The genetic record for this period shows a significant change in genetic diversity that is not starkly dissimilar from the modern Irish genome we see today. As such this is viewed as the last “major” genetic event. The distribution of genetic data for this period is largely Yamnaya (aka Step Herder) ancestry which is its self fairly diverse and Eastern Hunter Gatherer. The relatively quick shift in genetic make up suggesting a more significant inbound effect than the previous event had on the indigenous population.
Of note we do see a significant climate change in Ireland in the late bronze to early iron age. This event corelates with an increase in production of weapons of war and other armaments compared to earlier periods suggesting increased tensions between populations. It’s important to remember that during these eras the population was not a unified “Ireland” in fact that doesn’t appear to have ever been a thing. We do know that the geography of the island lends itself to 4 to 5 population groupings but with in each we see independent smaller populations. The political landscape of Ireland for this era is not well understood beyond being a complex mesh of multiple often cooperating and often competing groups.

Early Bronze Age

~ 2300 – 800 BCE
This period saw the rapid technological change in Ireland from stone aged farming to bronze age society. Fine bronze and gold smiting works come from this period and the period is occasionally referred to as the first “Irish Golden Age”. For this reason, form the point of view of “Irish Folklore” this is a keenly interesting era as it is in this era that we would see the solidification of that which is distinctly Irish and its export to Irelands trading partners.
The in coming migration for this period is likely the "proto-Celtic" root of Ireland as its these same population centres that would give us the Iron age Celts we think of in popular culture. The preceding Neolithic Farmer genetics seem to be largely replaced by Yamnaya, SHG and EHG genetic traces. As noted the current popular opinion is that this shift was a balanced mix of adoption and conquest.


Strong genetic ties to the Yamnaya people who had dark hair and eyes with intermediate skin tones. A fair amount of SHG and EHG is also present and markers for blue eyes and lighter skin and hair tones are present.

Climate Change and Iron Age

Climate change event ~ 800 BCE Iron Age start ~ 500 BCE – 500 CE
The late bronze age was not a particularly easy time for any human. Climate change is often pointed to and there is a significant event in the late bronze age that did change the climate in many areas including making Ireland a wetter place. That said historians are always hesitant to link cultural change to environmental drivers. We do however see an increase in armaments produced and stored in this period and an increase in “hordes” or cashes of artefacts for this period suggesting if nothing else a great stress on the population.
What we do know is that late bronze age Ireland saw a population decline as did other areas in bronze age Europe. The early Iron age was not much better, and this would lead on for around 1000 years to the collapse of the Western Roman Empire in 476 CE followed by the spread of Christianity and a general regression of culture, technology, and population through to around 1,400 CE (debatably).
From a folklore point of view this period marks the “beginning of the end” of the uniquely Irish Folklore. While the culture would thrive and continue to export its wares and culture throughout this period, it would not reach the hights it enjoyed in the early bronze age ever again.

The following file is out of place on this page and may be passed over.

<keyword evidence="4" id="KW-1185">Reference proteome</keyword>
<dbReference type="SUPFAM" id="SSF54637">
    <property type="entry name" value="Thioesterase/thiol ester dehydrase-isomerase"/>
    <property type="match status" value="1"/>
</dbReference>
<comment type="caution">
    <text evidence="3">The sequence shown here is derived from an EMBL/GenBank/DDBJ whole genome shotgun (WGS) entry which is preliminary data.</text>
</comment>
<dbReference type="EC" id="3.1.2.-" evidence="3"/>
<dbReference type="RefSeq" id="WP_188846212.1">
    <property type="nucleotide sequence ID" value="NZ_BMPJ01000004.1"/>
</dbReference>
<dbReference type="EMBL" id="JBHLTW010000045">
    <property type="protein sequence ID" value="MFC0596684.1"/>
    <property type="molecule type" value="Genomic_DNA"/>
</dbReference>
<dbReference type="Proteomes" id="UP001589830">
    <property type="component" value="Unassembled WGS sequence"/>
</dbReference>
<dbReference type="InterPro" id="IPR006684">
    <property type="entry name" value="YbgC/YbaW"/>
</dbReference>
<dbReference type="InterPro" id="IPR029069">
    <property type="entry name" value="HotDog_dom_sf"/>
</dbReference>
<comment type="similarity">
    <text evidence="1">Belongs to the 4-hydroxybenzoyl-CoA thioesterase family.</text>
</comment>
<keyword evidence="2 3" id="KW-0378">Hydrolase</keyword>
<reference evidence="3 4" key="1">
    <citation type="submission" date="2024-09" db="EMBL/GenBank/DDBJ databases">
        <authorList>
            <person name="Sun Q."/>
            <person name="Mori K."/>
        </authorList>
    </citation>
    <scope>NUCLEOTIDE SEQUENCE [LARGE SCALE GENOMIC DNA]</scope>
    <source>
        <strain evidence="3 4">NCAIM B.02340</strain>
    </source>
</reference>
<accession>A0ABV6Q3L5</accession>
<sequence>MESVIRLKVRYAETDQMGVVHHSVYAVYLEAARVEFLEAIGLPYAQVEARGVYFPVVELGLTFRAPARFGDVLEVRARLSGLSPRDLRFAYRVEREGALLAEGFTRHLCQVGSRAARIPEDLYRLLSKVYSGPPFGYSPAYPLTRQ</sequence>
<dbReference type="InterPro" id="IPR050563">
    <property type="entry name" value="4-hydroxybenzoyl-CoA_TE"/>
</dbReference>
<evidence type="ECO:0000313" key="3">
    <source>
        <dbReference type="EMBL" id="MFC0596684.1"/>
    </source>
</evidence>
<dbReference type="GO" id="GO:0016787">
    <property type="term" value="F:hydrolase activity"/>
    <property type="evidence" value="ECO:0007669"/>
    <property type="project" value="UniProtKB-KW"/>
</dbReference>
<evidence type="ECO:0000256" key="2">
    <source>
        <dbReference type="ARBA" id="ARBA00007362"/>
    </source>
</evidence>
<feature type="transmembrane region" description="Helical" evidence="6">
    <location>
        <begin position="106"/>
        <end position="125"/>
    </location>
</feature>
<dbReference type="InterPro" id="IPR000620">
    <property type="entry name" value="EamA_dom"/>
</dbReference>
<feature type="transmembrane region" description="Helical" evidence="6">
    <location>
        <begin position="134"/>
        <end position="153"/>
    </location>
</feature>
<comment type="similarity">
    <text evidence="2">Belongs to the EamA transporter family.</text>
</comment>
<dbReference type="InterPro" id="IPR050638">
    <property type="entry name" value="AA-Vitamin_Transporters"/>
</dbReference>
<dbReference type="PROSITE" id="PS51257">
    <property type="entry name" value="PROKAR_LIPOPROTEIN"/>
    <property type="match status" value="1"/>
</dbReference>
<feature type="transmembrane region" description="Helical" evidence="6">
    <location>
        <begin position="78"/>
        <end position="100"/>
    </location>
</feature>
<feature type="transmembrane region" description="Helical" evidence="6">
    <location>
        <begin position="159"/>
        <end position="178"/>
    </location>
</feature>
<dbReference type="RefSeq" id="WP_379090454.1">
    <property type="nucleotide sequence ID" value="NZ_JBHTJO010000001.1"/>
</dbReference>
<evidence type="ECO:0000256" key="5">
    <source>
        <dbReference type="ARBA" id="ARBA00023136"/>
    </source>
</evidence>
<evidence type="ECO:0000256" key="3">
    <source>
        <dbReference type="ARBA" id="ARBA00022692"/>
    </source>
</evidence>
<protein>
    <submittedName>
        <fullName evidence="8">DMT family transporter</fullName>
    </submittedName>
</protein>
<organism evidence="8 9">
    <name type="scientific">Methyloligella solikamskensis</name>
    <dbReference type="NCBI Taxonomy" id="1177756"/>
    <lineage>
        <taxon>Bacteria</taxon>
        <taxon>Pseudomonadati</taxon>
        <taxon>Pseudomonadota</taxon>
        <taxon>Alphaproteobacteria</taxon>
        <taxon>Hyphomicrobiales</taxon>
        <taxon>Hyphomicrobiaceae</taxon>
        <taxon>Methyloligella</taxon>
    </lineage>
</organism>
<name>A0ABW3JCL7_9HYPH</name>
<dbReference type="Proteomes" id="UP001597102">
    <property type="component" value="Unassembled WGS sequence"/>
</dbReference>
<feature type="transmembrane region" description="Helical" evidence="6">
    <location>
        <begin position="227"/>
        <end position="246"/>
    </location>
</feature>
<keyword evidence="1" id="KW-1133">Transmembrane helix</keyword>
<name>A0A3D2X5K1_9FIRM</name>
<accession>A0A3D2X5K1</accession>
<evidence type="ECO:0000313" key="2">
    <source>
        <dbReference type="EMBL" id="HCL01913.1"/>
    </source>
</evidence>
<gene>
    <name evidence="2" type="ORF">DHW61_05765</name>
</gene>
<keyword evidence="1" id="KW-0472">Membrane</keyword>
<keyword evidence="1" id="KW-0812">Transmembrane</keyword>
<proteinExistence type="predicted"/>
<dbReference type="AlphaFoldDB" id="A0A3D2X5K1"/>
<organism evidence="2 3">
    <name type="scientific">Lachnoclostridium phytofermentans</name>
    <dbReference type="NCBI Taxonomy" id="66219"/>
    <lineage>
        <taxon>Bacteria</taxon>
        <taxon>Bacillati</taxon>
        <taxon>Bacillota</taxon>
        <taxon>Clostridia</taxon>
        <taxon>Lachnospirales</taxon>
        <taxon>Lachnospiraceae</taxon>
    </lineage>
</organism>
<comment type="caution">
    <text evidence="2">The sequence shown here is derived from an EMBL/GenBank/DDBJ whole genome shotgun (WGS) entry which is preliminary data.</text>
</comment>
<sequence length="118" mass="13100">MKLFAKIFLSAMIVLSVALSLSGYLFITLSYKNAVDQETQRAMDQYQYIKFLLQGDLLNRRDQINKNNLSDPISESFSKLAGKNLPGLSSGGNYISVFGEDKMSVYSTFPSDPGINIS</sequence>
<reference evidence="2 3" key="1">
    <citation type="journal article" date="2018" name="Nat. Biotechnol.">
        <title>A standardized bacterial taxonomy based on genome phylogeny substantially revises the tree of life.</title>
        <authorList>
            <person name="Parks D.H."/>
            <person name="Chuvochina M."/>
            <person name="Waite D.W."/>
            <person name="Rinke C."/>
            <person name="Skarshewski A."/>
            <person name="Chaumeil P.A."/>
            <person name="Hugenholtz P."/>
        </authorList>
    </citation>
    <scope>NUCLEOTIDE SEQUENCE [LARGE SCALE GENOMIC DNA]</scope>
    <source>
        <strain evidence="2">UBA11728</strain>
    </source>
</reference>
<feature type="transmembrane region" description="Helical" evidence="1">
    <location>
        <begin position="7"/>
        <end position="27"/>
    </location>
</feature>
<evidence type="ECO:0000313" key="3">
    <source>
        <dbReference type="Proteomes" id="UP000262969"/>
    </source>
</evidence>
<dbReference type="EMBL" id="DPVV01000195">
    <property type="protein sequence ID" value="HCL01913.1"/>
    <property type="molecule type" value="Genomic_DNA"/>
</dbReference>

It is over this period that we must have seen the general natural selection for the fairer skin, eye and hair colours that are present today. While several genetic markers are present for fair skin, hair and eye throughout Irelands history its only recently that those traits appear dominant. As to why these traits are dominant here and in other areas its most likely a matter of natural selection. Meaning environmental pleasures favouring those traits in these areas. There is no evidence of a genocide like event or similar.

The End

~ 500 CE
By 500 CE Christianity would be well rooted and on its way to dominance. This change would see the supplanting or outright destruction of the previous culturally unique features for one that better aligned with Abrahamic folklore. Much of the stories and ideas of Ireland would be homogenised to be inline with similar Christendom pseudo-histories we see through central and northern Europe as each was converted.
Glancing forward we see multiple significant hostile invasions of Ireland that further sought to suppress, supplant, or destroy the indigenous culture not just its folklore but its people themselves. It is this period from 500 CE forward to the modern day that can be from the point of view of “Irish” folklore described as the “Dark Ages”. In the Late 1800s but more prominently in the early 1900s CE we do see a renewed interest in Irish culture. Sadly, the damage has been done and most of what is known by the popular public is pseudo-history and political propaganda from the Middle Ages known academically to be designed to supplant or remove indigenous traditions, a practice seen and understood with other cultures converted in and around this era by Christian and other Abrahamic organizations.

What about Red Heads

You will notice in the phenotype notes that we never note "red head" or similar. This doesn't mean red heads weren't present, red heads have been present throughout human history and civilization, it is more rare than other colourings but not unheard of in just about any human population.
As far as it being a common enough trait to note... while there are some notes from ancient periods, concentration of the trait doesn't really show up till 8th to 11th century CE and is linked with the Nordic expansion of that era.